These and other uses of Moringa leaves show great potential for benefiting people—especially those who suffer from poverty and malnutrition. Further scientific studies are needed to examine these uses and their benefits, and to determine the techniques that will produce the greatest benefits. We would suggest studies in these four areas: human nutrition and medicinal uses, livestock fodder, crop enhancement with the plant growth spray, and production of biogas. The information just presented comes from the research of only a few scientists. Now these tests need to be replicated by many more people around the world.
How to Help • Share this information with key decision-makers in your country. • Promote field studies and clinical studies in your country. • Share your findings with the rest of the world.
People can help this process in three ways: 1) Share this information with key decision-makers in your country. 2) Promote field studies and clinical studies in your country. And 3) Share your findings with the rest of the world.
Trees for Life Journal
Share your findings with the world at: www.TFLJournal.org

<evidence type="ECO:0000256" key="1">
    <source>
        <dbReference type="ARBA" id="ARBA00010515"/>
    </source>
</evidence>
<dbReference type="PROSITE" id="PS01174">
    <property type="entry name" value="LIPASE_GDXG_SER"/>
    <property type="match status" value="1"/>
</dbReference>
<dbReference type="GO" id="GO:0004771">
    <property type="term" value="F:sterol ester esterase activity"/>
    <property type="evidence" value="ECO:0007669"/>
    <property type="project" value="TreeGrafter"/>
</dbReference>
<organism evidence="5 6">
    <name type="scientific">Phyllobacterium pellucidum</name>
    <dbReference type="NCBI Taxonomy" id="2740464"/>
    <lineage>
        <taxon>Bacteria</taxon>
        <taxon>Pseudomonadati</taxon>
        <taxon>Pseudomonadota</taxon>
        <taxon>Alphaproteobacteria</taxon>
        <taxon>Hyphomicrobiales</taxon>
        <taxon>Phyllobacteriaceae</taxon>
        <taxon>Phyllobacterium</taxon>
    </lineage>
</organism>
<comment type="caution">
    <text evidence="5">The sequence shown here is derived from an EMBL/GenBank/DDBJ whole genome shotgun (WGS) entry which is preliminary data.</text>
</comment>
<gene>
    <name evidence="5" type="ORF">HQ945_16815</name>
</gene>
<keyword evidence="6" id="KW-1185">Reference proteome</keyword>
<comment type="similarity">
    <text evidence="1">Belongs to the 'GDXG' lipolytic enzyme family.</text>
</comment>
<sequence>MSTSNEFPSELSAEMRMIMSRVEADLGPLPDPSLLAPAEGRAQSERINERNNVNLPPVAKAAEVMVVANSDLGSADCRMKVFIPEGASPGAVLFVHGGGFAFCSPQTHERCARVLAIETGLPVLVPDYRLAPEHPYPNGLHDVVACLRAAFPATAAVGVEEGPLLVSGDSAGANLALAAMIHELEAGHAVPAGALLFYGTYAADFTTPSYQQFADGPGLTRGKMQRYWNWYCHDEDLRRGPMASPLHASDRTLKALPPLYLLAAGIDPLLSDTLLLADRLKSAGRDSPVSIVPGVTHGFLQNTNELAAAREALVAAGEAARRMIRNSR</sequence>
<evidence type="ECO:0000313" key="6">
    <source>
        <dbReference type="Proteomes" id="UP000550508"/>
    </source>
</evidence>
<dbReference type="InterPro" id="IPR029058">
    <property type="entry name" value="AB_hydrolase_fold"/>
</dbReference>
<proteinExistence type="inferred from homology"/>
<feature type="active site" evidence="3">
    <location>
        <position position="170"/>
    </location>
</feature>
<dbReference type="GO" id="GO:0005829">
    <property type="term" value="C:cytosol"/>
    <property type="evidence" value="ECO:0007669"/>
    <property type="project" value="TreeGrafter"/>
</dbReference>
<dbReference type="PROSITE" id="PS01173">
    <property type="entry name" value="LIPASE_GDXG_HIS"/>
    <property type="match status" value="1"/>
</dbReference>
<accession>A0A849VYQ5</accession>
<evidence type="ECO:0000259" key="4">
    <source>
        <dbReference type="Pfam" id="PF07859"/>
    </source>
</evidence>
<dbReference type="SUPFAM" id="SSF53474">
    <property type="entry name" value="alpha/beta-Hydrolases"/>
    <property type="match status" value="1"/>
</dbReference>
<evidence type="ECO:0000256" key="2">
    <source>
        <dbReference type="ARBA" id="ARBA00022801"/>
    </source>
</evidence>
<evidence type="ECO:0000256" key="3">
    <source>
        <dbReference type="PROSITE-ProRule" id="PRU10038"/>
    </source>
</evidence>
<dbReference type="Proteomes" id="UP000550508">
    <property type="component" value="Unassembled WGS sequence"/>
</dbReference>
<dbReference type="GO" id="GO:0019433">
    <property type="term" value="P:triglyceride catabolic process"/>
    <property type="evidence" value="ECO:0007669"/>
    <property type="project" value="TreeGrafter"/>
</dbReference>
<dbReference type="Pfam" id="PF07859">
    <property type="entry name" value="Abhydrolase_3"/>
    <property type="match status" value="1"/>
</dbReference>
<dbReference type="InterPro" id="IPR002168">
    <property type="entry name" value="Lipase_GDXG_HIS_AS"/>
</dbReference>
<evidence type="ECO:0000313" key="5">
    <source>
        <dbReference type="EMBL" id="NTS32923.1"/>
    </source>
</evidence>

Trees for Life can help share the findings of Moringa research to benefit the world through our online forum, the Trees for Life Journal. Simply submit your findings through the journal website at: www.TFLJournal.org
Consider the Possibilities Nutrition • Disease Prevention • Ointment • Alley Cropping • Fertilizer • Erosion Control • Water Purification • Cosmetics • Textile Printing • Insecticide • Fungicide • Lubricants • Tanning Leather • Dye • Fiber Products • Fences • Ornamentation & Shade • Wind Barrier • Cane Juice Clarifier • Honey Production & Clarifier • Condiment • Cooking Oil • Food • Livestock Fodder • Plant Growth Enhancer • Biogas • Medicine: Anemia • Anxiety • Asthma • Blackheads • Blood impurities • Blood pressure • Bronchitis • Catarrh • Chest congestion • Cholera • Colitis • Conjunctivitis • Cough • Diabetes • Diarrhea • Dropsy • Dysentery • Eye and ear infections • Fever • Glandular swelling • Gonorrhea • Headaches • Hysteria • Intestinal worms • Jaundice • Lactation • Malaria • Pain in joints • Pimples • Pregnancy • Psoriasis • Respiratory disorders • Scurvy • Semen deficiency • Skin infections • Sore throat • Sores • Sprain • Stomach ulcers • Tuberculosis • Tumor • Urinary disorders • Wounds
It’s time that we seriously consider the possibilities of Moringa. The simple act of sharing this information with others could help save millions of lives.